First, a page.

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Author Topic: Adding light to Anniversary 4-6-0  (Read 2352 times)
punkin

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« on: August 02, 2015, 07:24:53 PM »

Hello all,

I've recently added a nice little 5 volt regulator and LED lighting to my side marker lamps and the inside of my large caboose. It looks a little odd running at night in the dark. I was wondering if in the real world is there a light in the driver's compartment of the engine? If this is something that is in the real train, has anyone found a nice clean way to add a light to the model? I'm quite handy with electronics that's not the issue, I was wonder if there's a simple and clean path between the pickups in the bottom of the train leading up to the driver's compartment.

Thanks very much and have a great evening :-)
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BillBrakeman

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« Reply #1 on: August 03, 2015, 04:21:56 PM »

If the firebox door on your locomotive opens flickering red/yellow LEDs would nicely simulate the fire inside.  Perhaps a small white light over the pressure gauges might also be a possibility. 

Bill
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on30gn15


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« Reply #2 on: August 03, 2015, 11:05:47 PM »

I was wondering if in the real world is there a light in the driver's compartment of the engine?
It kind of depends on the age and era of the engine. A small source of illumination was needed for the all important steam gauge and the water level sight glass. But as for an overall cab light when running, that would be like driving your car at night with all the dome and courtesy lamps on, totally screws your night vision.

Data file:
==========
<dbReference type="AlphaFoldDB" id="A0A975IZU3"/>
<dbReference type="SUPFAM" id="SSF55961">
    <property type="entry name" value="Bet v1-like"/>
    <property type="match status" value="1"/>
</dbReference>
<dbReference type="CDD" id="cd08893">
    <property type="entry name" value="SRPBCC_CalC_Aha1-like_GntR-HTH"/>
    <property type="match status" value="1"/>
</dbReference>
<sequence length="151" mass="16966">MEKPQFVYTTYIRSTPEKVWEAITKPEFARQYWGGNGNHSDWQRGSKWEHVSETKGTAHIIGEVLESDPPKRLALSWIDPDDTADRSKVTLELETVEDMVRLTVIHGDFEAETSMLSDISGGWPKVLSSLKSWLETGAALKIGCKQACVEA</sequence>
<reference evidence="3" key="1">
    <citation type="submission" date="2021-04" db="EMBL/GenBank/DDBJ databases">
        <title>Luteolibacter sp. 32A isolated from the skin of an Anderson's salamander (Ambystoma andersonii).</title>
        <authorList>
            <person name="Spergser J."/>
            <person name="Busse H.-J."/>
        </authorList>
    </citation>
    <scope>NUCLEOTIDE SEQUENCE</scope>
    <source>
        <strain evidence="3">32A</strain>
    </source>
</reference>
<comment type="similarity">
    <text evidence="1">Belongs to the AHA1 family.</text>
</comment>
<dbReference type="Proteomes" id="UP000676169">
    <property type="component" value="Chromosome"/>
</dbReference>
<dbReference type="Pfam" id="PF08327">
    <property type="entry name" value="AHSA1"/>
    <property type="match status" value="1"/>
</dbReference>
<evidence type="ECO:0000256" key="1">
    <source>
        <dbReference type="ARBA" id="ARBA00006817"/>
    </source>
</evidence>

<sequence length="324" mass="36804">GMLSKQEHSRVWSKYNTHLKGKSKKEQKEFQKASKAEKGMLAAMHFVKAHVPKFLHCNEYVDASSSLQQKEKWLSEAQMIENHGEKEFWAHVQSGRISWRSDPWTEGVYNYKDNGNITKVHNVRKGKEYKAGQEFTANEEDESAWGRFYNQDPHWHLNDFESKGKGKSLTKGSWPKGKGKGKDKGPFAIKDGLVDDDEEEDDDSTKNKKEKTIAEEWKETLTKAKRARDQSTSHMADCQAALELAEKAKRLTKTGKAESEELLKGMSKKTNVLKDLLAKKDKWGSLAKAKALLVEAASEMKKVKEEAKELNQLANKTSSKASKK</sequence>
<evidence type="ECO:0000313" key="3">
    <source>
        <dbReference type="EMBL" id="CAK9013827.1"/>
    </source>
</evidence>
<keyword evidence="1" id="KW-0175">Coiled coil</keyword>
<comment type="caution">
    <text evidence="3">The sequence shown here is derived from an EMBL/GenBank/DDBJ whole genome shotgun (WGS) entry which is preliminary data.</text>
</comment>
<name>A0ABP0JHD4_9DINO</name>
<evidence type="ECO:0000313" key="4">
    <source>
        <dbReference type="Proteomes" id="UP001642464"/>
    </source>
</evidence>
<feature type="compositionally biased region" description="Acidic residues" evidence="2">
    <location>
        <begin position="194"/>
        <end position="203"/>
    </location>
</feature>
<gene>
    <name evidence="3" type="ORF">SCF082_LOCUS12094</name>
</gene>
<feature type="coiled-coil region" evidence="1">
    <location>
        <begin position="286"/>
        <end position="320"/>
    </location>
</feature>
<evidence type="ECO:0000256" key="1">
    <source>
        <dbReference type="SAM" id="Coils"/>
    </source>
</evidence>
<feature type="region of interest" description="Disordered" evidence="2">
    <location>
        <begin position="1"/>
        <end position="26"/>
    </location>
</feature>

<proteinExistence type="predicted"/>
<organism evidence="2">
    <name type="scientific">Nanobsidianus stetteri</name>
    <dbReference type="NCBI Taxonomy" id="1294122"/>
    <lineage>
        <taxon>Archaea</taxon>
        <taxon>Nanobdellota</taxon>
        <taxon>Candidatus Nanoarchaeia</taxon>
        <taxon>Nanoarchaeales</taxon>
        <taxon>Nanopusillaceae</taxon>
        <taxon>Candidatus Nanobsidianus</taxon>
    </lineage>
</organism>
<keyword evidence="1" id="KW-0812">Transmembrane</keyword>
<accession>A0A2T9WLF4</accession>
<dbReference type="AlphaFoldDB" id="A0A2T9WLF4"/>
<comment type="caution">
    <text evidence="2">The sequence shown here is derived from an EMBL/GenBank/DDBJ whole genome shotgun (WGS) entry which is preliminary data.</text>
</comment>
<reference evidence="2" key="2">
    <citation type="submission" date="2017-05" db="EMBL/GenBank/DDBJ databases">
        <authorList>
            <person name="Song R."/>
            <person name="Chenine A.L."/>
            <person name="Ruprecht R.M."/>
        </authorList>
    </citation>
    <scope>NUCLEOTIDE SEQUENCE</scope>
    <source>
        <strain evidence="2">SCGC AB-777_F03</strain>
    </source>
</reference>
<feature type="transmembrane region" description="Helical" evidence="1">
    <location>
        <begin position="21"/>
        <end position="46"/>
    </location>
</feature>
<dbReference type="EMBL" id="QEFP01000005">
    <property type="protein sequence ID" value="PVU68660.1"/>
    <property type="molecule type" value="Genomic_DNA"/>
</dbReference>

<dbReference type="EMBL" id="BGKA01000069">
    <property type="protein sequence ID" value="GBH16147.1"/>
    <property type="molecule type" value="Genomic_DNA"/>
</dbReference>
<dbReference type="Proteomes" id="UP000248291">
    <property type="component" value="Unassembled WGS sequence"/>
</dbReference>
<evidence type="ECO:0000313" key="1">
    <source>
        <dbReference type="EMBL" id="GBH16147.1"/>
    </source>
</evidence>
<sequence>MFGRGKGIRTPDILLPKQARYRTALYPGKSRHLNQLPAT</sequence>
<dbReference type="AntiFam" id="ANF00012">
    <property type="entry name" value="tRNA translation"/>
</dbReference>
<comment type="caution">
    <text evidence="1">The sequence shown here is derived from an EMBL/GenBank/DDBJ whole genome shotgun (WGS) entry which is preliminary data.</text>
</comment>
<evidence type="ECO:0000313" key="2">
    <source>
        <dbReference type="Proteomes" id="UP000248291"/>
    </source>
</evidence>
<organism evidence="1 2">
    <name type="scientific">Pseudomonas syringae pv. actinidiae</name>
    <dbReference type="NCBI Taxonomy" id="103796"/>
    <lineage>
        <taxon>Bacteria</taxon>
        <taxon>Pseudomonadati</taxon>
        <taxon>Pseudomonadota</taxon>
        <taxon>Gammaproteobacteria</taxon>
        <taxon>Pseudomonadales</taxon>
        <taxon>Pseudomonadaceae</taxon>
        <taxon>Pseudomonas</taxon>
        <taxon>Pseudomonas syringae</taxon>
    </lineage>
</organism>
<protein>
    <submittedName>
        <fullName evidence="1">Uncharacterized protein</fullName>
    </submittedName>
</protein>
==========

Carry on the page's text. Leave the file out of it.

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punkin

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« Reply #3 on: August 06, 2015, 11:35:33 PM »

OK, that does make sense. I wasn't sure what the driver would do at night in the dark if he had to read or do something like turn knobs or levers and that sort of thing if maybe they had lights inside.

Thank you all :-)
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Kevin Strong


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« Reply #4 on: August 07, 2015, 01:26:03 AM »

I had wondered that myself. I found that some steam loco cabs had a single light for general (dim) illumination at night so the crew could see the valves, levers, and gauges.



You can see one such example in this photo--the bulb is visible just over the engineer's cap.

You may also find (in the electric light era) small bulbs specifically over each gauge. I don't know that you're going to be able to model that without fiberoptics, but that would be pretty cool!

In the pre-electric-light era, you'd probably find a dim lantern hanging in the cab of the loco for illumination. As mentioned earlier, these lights would not be bright so not to interfere with the engineer's forward vision, but would need to be bright enough so the crew could safely read the gauges and see which valves and levers they were moving.

Later,

K
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punkin

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« Reply #5 on: August 07, 2015, 09:31:45 AM »

That is a great photo!

Thanks very much.
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